Prior to the Canaanite period, the Golan Heights was intensely settled during the Chalcolithic period. An example of one of their homes is displayed in the Golan Archeological Museum in Katzrin. During the Iron Age this area became part of the kingdom of Geshur (see the webpage “Family time in the Jordan Park” and the discussion on Bethsaida). King David married a daughter of the king of Geshur, and also extended his kingdom by capturing the capital city of Damascus. The Bashan was conquered by the Arameans in the 9th century BCE. This area was subsequently contested for the next 300 years by the Northern Israelite and Aramean kingdoms because of its fertility until the area was finally conquered by the mighty Assyrian Empire in the 8th century BCE.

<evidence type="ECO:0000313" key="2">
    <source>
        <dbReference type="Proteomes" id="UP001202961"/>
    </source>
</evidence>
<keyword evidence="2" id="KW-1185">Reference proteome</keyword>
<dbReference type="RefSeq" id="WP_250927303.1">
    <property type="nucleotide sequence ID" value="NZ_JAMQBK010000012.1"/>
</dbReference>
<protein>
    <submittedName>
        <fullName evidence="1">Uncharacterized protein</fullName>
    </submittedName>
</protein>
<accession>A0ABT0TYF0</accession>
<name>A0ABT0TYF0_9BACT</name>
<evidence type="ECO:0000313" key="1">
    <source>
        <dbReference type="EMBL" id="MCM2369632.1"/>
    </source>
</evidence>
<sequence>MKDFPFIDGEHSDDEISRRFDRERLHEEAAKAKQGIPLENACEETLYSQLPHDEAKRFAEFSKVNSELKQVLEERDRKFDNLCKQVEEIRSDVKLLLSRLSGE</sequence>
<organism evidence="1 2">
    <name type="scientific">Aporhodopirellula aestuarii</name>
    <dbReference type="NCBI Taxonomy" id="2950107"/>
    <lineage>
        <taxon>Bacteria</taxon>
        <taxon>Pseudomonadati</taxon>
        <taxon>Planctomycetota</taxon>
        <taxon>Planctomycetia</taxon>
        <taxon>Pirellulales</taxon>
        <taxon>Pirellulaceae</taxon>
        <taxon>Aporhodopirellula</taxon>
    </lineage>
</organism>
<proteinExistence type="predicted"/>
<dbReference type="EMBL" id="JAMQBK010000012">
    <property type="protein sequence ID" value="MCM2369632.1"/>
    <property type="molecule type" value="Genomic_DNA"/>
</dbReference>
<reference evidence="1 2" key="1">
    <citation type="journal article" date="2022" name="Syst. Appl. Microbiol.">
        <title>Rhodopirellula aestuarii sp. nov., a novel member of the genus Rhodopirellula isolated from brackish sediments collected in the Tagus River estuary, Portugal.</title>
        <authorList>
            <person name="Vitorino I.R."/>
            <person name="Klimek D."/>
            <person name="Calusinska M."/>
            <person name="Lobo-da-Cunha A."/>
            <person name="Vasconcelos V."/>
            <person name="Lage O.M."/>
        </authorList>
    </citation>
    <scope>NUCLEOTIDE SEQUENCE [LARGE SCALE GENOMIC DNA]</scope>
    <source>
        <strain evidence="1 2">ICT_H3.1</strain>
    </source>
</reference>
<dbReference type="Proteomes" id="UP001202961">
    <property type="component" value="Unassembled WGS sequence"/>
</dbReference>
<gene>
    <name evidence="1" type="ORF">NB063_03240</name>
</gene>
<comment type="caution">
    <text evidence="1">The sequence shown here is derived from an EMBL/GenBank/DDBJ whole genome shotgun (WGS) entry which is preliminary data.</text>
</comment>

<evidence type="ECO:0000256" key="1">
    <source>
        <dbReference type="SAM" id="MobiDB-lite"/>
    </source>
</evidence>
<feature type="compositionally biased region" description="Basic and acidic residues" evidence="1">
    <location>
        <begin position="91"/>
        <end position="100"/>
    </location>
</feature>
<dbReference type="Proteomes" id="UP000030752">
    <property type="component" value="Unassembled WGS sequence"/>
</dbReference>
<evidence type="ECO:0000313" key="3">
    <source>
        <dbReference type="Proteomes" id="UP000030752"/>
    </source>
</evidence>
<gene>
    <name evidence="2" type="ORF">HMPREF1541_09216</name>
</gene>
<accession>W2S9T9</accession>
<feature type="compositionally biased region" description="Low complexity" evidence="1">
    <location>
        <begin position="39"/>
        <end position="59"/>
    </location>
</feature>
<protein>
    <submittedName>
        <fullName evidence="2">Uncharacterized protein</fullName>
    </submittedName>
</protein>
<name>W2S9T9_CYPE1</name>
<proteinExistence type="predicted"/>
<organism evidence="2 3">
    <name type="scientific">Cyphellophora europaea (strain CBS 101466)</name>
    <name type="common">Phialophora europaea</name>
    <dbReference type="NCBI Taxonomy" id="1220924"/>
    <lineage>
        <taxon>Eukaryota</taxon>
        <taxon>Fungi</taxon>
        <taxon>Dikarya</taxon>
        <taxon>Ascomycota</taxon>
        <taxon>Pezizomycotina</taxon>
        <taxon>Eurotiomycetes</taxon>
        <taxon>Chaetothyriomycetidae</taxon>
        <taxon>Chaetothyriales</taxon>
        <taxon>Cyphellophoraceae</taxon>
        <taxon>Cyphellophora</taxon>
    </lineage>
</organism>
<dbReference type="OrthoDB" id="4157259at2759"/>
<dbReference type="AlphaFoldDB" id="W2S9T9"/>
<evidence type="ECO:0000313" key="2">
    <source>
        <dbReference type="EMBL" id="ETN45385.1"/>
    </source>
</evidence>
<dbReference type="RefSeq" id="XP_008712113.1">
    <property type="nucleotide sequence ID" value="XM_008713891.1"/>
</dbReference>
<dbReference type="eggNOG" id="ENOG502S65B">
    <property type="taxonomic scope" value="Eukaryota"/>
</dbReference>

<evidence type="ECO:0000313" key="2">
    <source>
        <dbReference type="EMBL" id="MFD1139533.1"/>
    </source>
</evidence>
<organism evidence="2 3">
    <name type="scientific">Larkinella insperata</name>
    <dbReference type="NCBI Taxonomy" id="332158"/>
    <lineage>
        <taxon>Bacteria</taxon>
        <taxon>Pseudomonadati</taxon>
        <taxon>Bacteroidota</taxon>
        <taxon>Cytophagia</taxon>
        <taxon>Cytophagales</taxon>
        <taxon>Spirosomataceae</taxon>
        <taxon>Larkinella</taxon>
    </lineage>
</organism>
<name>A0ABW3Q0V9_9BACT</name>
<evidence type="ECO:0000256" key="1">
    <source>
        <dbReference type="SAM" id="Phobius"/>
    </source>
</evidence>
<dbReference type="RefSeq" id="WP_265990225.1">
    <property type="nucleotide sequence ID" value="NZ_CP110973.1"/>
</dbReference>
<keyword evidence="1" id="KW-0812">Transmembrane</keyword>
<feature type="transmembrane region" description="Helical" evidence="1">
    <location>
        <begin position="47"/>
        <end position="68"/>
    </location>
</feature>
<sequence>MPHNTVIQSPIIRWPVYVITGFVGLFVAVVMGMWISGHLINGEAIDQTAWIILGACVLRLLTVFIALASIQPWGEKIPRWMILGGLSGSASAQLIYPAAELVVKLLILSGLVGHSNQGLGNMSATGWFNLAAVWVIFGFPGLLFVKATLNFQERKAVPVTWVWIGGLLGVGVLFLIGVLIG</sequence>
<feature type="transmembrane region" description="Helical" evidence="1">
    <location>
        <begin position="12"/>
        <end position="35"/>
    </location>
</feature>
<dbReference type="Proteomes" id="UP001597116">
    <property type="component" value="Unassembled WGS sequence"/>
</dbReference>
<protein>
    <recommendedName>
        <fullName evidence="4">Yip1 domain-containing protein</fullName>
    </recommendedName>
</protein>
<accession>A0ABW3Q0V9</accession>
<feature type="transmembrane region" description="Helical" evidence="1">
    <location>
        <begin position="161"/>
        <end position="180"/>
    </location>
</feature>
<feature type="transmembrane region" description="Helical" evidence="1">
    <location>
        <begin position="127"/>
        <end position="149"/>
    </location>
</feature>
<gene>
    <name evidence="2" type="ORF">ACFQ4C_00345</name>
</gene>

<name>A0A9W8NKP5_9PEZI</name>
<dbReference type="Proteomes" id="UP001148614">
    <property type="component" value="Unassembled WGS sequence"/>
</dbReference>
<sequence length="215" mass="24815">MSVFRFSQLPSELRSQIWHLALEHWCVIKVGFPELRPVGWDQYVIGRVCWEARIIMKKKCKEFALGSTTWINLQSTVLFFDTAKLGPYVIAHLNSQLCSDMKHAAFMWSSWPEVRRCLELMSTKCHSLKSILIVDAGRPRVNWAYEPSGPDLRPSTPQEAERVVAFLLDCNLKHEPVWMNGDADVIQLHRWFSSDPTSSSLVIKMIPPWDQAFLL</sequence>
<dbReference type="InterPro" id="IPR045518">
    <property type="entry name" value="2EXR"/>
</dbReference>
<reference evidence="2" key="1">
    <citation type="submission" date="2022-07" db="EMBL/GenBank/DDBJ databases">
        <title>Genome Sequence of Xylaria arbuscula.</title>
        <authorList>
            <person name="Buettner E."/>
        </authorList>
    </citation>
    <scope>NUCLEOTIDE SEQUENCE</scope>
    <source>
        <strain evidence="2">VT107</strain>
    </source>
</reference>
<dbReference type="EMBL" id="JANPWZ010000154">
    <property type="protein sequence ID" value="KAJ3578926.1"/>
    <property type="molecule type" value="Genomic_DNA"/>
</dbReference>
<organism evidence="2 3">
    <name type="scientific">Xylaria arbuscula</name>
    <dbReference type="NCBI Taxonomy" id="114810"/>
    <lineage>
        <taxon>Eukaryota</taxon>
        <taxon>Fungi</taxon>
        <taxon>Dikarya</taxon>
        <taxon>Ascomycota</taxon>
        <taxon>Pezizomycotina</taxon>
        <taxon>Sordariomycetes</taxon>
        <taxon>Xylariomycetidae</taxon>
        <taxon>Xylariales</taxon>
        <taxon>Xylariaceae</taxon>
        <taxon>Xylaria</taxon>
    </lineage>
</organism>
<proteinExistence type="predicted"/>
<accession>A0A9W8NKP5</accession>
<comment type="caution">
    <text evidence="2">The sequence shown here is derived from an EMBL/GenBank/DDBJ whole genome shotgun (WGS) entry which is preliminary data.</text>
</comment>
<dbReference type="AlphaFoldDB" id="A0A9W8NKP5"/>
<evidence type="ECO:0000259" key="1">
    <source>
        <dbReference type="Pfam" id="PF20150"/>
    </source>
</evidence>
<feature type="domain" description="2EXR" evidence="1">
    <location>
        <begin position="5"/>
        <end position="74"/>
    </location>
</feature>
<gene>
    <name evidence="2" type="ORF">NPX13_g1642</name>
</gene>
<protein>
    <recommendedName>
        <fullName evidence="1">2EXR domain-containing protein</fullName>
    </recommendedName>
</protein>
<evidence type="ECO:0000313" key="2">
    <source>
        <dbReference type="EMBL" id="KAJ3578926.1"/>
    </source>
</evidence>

The returning Jewish exiles from Babylon settled in this area in the 6th and 5th centuries BCE, although the population of the Golan was never that great during either the Babylonian or Persian periods. During the Greek era, impressive new cities were built such as Sussita and Banias. The Hasmonean king Alexander Jannai subsequently added the Golan Heights to his independent Jewish kingdom.


​Following the Bar Kochba Revolt from 132 to 135 CE and the destruction of Judea and Jerusalem, Jews were forbidden to return toJudea, and it became first a Roman and then a Christian Byzantine country. Many Jews who survived the revolt moved to the Galilee. In the 4th century, in the Byzantine period, Jews moved to the northern Galilee and Golan, and there were about 3 dozen thriving Jewish communities in the Golan. These communities were destroyed in a severe earthquake in 749 CE and most were abandoned.


The British conquered the Golan Heights during World War 1, but transferred it to the French after the war, together with what would become Lebanon and Syria. When Syria became independent, the Golan became part of the Syrian state.